SECURING FINANCIAL SERVICES
25th January, 2024 • London, UK
The rise of the regulator: new rules, new requirements, new headaches
In Europe, the UK, the US and Asia, regulators are finally taking cybersecurity seriously
It seems a little odd, given how much regulation there is around market abuse, consumer duty and financial crime, that there has been so little regulatory focus on cybersecurity. Yes, data privacy and resilience have come under the spotlight, but given the huge surge in attacks and the increased risks posed by geopolitical developments, it is surprising regulators have taken so long to revise and add to their rulebooks around cyber.
But they are. In Europe NIS2 imposes significant new burdens on organisations and UK-based organisations with EU operations will have no choice but to adhere to them.
In the US, the SEC has just The Securities and Exchange Commission today adopted rules requiring registrants to disclose material cybersecurity incidents they experience and to disclose on an annual basis material information regarding their cybersecurity risk management, strategy, and governance. The Commission also adopted rules requiring foreign private issuers to make comparable disclosures.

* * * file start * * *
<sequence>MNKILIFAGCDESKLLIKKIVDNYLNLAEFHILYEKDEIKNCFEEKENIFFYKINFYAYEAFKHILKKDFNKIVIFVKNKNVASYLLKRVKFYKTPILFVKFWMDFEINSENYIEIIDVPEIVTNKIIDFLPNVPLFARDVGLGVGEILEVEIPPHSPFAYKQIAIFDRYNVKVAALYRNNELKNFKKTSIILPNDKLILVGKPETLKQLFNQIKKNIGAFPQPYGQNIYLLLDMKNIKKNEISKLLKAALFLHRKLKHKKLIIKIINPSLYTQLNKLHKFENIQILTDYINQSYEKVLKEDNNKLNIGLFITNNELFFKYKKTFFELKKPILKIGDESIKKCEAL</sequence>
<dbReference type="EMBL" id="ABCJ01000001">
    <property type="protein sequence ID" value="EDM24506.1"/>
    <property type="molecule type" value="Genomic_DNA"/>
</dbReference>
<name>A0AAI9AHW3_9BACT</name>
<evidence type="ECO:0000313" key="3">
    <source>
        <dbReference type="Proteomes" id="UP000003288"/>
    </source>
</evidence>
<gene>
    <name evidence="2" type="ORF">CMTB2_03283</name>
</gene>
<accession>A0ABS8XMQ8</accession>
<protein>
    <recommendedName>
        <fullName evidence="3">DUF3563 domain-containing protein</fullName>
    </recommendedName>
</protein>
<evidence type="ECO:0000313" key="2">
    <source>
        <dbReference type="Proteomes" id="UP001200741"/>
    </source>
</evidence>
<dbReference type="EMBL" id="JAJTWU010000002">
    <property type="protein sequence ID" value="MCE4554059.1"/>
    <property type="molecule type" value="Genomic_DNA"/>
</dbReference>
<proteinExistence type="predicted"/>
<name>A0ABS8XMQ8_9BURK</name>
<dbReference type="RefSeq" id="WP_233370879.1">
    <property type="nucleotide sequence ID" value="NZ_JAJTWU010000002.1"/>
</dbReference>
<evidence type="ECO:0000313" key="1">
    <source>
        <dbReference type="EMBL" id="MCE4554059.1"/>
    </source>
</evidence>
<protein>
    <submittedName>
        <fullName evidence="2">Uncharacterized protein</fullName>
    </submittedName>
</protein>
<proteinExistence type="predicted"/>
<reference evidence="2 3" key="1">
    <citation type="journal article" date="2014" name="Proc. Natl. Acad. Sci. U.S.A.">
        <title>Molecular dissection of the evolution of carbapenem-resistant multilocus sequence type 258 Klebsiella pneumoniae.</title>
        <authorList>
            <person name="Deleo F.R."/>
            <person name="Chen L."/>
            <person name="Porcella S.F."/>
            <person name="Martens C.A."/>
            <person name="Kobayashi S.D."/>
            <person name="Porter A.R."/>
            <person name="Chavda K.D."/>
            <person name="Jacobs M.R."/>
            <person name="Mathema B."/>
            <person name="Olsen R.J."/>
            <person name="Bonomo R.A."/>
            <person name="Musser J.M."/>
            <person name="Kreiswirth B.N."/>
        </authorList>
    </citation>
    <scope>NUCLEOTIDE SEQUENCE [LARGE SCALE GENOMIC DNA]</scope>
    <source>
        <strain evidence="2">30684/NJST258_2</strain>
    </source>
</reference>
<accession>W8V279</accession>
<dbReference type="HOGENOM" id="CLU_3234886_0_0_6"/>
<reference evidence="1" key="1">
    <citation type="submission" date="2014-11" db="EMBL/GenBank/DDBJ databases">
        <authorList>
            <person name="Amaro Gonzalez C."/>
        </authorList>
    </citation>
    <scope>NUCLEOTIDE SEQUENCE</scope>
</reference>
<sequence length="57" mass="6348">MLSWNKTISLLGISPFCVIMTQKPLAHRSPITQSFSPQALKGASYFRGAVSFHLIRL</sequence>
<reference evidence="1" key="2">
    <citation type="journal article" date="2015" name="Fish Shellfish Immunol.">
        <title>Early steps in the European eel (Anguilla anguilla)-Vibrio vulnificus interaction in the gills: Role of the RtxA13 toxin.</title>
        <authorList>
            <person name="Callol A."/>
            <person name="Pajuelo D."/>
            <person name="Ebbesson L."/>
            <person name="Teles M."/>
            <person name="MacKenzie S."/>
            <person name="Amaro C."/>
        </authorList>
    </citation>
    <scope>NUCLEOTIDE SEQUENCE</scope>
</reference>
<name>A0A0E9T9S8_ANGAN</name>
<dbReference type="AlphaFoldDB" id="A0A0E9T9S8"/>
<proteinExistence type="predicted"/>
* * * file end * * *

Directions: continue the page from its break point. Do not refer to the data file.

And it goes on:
“Whether a company loses a factory in a fire — or millions of files in a cybersecurity incident — it may be material to investors,” said SEC Chair Gary Gensler.
That statement explicitly links cybersecurity to enterprise value and makes it a matter of legitimate concern to investors. This is another story that links security to governance but also starts to assign real value to good security.
And in Australia (and elsewhere in Asia) regulators are also planning their next moves. In July consultation opened on options for regulatory reforms and voluntary incentives to strengthen the cyber security of Australia's digital economy.
While the regulators continue to develop stricter frameworks around cybersecurity, the hackers have worked out that banks themselves are often very well defended. So instead of attacking directly, it’s easier to go in via third-parties or take out key market infrastructure in the same way.
This year’s attack on Ion Cleared Derivatives, a third-party service provider of cleared derivatives order management, order execution, trading, and trade processing, caused significant disruption and was a taste of how future hacks may look.
And there’s a link to regulation there too: the CFTC noted that the attack compromised firms’ ability to provide regulators with timely and accurate data. So, regulators are beginning to understand that poor security affects their ability to regulate. They will certainly respond.